billion, acquisition through business combinations
of J$0.9 billion and a revaluation adjustment of
J$0.6 billion; the depreciation charges for the
year were J$0.76 billion.
Liabilities declined to J$63.6 billion from J$74.4
billion as at year-end 2013.
The major contraction was noted under secu-
rities sold under agreements to repurchase, which
fell to J$7.5 billion from J$25 billion as at year-
end 2013. Deposits rose to J$21.2 billion from the
previous level of J$17.8 billion; this reflected an
improvement of 19.3 per cent.
Bank and other loans declined marginally to
J$11.1 billion from J$11.6 billion as at December
2013. On the one hand, loans that are secured
on assets increased from J$1.97 billion to J$2.65
billion. On the other hand, unsecured loans
declined to J$8.4 billion from J$9.6 billion. Almost
60 per cent of the 2014 figure or J$6.6 billion
relates to bank borrowings.
Payables climbed to J$19 billion from 2013 s
level of J$15.2 billion. The major increase, at 36.8
per cent, was recorded under the trade payables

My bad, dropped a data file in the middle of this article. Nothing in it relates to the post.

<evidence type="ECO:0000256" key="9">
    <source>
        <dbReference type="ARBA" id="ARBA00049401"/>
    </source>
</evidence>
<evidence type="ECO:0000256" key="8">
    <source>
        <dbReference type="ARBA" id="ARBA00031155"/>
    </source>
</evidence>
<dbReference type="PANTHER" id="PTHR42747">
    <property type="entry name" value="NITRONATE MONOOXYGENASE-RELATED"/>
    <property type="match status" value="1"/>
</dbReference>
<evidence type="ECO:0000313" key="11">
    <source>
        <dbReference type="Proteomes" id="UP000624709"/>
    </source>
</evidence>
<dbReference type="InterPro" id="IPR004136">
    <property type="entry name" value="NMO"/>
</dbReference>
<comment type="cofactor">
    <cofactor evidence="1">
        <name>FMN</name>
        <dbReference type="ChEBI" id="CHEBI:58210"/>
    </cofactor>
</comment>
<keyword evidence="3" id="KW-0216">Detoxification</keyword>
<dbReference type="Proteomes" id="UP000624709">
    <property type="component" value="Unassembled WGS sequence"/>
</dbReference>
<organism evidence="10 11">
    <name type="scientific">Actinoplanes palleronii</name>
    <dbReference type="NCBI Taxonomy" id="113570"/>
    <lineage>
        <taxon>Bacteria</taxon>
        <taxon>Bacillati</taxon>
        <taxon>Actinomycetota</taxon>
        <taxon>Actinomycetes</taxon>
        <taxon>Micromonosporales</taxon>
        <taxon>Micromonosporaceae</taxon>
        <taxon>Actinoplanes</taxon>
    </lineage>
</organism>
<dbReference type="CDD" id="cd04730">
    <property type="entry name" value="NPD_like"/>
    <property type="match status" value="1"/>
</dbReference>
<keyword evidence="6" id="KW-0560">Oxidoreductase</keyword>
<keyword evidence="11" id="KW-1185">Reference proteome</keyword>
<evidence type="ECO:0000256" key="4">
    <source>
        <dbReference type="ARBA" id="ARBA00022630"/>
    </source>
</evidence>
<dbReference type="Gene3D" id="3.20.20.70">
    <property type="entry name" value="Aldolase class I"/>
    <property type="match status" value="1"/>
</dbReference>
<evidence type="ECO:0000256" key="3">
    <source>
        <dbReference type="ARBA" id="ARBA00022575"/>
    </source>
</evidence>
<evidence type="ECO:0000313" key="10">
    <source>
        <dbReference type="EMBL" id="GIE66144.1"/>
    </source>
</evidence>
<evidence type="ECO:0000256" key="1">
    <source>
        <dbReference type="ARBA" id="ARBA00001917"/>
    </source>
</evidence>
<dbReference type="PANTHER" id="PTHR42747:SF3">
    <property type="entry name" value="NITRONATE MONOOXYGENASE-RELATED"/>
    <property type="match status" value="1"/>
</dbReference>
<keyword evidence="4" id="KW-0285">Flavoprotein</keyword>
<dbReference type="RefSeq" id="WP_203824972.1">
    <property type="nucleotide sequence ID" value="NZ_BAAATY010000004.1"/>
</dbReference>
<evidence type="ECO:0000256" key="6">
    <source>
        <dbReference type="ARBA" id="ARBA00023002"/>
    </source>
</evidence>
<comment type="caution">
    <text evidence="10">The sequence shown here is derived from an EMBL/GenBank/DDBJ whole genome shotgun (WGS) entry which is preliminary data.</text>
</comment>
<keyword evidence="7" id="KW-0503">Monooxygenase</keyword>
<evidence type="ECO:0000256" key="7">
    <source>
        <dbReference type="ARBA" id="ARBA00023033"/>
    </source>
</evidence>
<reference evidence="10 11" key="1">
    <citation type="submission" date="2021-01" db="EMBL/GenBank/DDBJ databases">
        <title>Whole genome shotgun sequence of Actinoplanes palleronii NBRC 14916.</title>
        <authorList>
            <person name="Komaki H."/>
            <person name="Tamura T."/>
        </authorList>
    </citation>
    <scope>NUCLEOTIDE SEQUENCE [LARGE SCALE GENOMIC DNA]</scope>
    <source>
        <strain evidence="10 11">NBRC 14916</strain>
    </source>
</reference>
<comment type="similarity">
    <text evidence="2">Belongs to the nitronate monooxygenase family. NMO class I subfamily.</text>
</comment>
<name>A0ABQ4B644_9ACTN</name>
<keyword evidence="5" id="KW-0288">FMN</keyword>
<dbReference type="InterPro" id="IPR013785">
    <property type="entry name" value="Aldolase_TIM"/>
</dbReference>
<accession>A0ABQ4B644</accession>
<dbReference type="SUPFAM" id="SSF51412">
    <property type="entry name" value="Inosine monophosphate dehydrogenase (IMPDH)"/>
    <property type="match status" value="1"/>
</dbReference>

line; this item rose to J$8.8 billion from the
previous level of J$6.4 billion.
This figure is almost J$2 billion greater than
the trade receivables referred to earlier. This indi-
cates that the company is using its suppliers
funds to a much greater extent than it is allowing
customers to reciprocate. This is a hallmark of
good cash flow management.
Equity improvements were influenced by both
a deliberate reduction in share capital supported
by increases in both capital reserves and, more
importantly, retained earnings.
Share capital fell to J$588.5 million from the
previous level of J$643.1 million. As at year-end
2014, the number of issued shares was
330,974,000; this compares with 331,921,000
as at December 2013. This reduction largely
reflected the successful completion of its share
Capital and fair value reserves improved to
J$4.36 billion from J$5.19 billion. Here, the principal
movements were a positive contribution from
other comprehensive income of J$955.8 million,
which was reduced by a transfer of J$120.7 mil-
The retained earnings segment was lifted by
J$3.2 billion in the current year s profit and lowered
by dividends paid of J$770 million. These changes
saw this component close 2014 at J$5.19 billion
(2013: J$4.36 billion).
Total shareholders equity improved to J$36.53
billion from the previous level of J$32.77 billion.
With a reduced number of shares outstanding,
the book value of each share advanced to J$110.38
from the 2013 figure of J$98.72.